NLRB wants to imprison businesses in hostile states

NLRB wants to imprison businesses in hostile states

[Ed. – And hey, POTUS has a pen and a phone!]

Richard Griffin, the new general counsel of the National Labor Relations Board, wants to give unions a veto over a unionized employer’s decision to relocate. If Griffin has his way, and he most assuredly will, some unionized businesses will be pinned in place at the discretion of their unions.

The change Griffin is contemplating is unnecessary and inconsistent with both the law and the dynamics of our free-enterprise system. It will upset the balance mandated by the Supreme Court and should send a chill up the spine of unionized companies contemplating relocating an operation.

Griffin’s intent was disclosed in a memorandum he sent the agency’s regional directors ordering them not to act on cases presenting issues “of concern” to him — and there were many such issues — without receiving guidance from his office. Griffin’s guidance will be to order an employer to be prosecuted not on the basis of what the law is but on the law as Griffin would like it to be. This will give the board an opportunity to change the law (though the change will be prospective — the employer who is prosecuted will not be punished for violating the new rule).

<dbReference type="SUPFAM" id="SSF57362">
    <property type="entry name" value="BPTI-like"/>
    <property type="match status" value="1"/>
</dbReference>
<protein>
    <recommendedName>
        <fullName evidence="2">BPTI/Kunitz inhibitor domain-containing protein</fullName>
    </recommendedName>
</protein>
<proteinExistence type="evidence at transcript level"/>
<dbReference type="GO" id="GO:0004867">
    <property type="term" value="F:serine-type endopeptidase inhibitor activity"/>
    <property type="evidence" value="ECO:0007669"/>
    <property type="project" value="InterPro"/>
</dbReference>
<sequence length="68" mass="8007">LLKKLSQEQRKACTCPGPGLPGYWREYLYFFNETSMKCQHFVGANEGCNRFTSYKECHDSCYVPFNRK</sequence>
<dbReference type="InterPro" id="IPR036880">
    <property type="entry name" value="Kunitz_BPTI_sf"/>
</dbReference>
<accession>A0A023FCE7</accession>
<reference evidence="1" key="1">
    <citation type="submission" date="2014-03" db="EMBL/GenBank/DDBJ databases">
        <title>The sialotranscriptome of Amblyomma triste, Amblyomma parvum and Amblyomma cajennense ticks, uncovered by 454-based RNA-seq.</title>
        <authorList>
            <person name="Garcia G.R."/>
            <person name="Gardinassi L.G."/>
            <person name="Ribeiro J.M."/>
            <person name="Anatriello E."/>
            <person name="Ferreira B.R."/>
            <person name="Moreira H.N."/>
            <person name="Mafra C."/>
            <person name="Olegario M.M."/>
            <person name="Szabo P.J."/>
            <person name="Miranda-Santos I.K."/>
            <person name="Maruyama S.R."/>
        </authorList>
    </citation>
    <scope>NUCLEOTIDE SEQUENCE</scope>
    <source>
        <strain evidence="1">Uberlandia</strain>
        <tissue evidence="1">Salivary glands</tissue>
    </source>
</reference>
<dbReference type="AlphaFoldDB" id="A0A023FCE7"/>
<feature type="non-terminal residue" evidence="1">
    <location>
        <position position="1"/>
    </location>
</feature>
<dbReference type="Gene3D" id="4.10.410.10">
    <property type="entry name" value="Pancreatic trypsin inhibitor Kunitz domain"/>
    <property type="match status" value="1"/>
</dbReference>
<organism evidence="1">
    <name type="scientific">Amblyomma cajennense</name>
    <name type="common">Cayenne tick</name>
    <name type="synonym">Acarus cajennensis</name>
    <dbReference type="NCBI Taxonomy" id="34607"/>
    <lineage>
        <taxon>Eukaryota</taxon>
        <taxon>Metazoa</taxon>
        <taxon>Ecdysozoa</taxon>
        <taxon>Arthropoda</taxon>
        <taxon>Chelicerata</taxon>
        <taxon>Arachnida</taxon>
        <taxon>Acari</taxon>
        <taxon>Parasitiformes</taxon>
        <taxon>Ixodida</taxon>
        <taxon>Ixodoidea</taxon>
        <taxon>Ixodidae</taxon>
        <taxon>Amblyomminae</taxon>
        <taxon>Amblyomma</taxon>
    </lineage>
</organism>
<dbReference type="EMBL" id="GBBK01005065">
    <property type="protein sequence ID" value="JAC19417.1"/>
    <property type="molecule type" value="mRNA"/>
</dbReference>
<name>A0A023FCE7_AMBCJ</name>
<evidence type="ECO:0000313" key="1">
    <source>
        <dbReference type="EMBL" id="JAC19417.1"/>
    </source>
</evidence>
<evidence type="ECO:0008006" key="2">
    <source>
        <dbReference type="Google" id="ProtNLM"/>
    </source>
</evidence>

Under current law, it is perfectly legal for a unionized employer to relocate some or all of its facilities and eliminate bargaining-unit work if the move is motivated by economic gain — not by a desire to retaliate against employees for their union activities and support. A desire to escape the consequences of unionization, particularly high labor costs, is considered an independent, innocent motivation, not an unlawful one. Big Labor loathes this law; Griffin intends to help unions nullify it.

Continue reading →


Commenting Policy

We have no tolerance for comments containing violence, racism, vulgarity, profanity, all caps, or discourteous behavior. Thank you for partnering with us to maintain a courteous and useful public environment where we can engage in reasonable discourse. Read more.

You may use HTML in your comments. Feel free to review the full list of allowed HTML here.

Facebook Comments

Disqus Comments